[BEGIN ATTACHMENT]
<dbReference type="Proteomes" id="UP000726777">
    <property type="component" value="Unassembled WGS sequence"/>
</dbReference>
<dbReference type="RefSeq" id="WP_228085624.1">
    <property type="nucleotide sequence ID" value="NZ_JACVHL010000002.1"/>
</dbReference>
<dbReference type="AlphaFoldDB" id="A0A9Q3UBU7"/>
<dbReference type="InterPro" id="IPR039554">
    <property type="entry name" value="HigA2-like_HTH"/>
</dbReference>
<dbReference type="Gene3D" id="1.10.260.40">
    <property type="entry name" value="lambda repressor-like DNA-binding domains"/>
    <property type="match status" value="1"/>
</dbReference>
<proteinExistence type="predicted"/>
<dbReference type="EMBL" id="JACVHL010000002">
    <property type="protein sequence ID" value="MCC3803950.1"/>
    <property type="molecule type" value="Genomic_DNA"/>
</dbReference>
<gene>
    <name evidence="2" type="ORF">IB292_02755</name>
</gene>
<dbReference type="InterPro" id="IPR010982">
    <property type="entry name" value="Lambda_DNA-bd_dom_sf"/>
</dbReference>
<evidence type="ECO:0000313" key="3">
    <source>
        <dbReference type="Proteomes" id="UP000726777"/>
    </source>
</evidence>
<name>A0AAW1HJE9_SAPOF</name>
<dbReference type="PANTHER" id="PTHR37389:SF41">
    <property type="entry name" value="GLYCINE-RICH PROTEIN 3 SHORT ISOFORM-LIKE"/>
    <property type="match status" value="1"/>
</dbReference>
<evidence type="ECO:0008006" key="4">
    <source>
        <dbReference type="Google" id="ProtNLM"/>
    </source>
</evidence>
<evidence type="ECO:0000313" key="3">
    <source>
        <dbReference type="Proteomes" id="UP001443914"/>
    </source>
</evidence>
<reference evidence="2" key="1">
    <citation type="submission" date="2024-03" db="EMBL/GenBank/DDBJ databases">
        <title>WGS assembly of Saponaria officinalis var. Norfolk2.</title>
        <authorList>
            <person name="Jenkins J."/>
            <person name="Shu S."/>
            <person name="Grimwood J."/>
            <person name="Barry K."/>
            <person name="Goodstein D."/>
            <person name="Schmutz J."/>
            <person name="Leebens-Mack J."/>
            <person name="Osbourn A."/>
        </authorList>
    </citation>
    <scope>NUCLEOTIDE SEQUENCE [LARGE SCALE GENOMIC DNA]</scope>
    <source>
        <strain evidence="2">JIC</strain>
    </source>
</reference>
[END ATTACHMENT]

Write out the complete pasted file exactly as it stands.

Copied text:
<dbReference type="Proteomes" id="UP000726777">
    <property type="component" value="Unassembled WGS sequence"/>
</dbReference>
<dbReference type="RefSeq" id="WP_228085624.1">
    <property type="nucleotide sequence ID" value="NZ_JACVHL010000002.1"/>
</dbReference>
<dbReference type="AlphaFoldDB" id="A0A9Q3UBU7"/>
<dbReference type="InterPro" id="IPR039554">
    <property type="entry name" value="HigA2-like_HTH"/>
</dbReference>
<dbReference type="Gene3D" id="1.10.260.40">
    <property type="entry name" value="lambda repressor-like DNA-binding domains"/>
    <property type="match status" value="1"/>
</dbReference>
<proteinExistence type="predicted"/>
<dbReference type="EMBL" id="JACVHL010000002">
    <property type="protein sequence ID" value="MCC3803950.1"/>
    <property type="molecule type" value="Genomic_DNA"/>
</dbReference>
<gene>
    <name evidence="2" type="ORF">IB292_02755</name>
</gene>
<dbReference type="InterPro" id="IPR010982">
    <property type="entry name" value="Lambda_DNA-bd_dom_sf"/>
</dbReference>
<evidence type="ECO:0000313" key="3">
    <source>
        <dbReference type="Proteomes" id="UP000726777"/>
    </source>
</evidence>
<name>A0AAW1HJE9_SAPOF</name>
<dbReference type="PANTHER" id="PTHR37389:SF41">
    <property type="entry name" value="GLYCINE-RICH PROTEIN 3 SHORT ISOFORM-LIKE"/>
    <property type="match status" value="1"/>
</dbReference>
<evidence type="ECO:0008006" key="4">
    <source>
        <dbReference type="Google" id="ProtNLM"/>
    </source>
</evidence>
<evidence type="ECO:0000313" key="3">
    <source>
        <dbReference type="Proteomes" id="UP001443914"/>
    </source>
</evidence>
<reference evidence="2" key="1">
    <citation type="submission" date="2024-03" db="EMBL/GenBank/DDBJ databases">
        <title>WGS assembly of Saponaria officinalis var. Norfolk2.</title>
        <authorList>
            <person name="Jenkins J."/>
            <person name="Shu S."/>
            <person name="Grimwood J."/>
            <person name="Barry K."/>
            <person name="Goodstein D."/>
            <person name="Schmutz J."/>
            <person name="Leebens-Mack J."/>
            <person name="Osbourn A."/>
        </authorList>
    </citation>
    <scope>NUCLEOTIDE SEQUENCE [LARGE SCALE GENOMIC DNA]</scope>
    <source>
        <strain evidence="2">JIC</strain>
    </source>
</reference>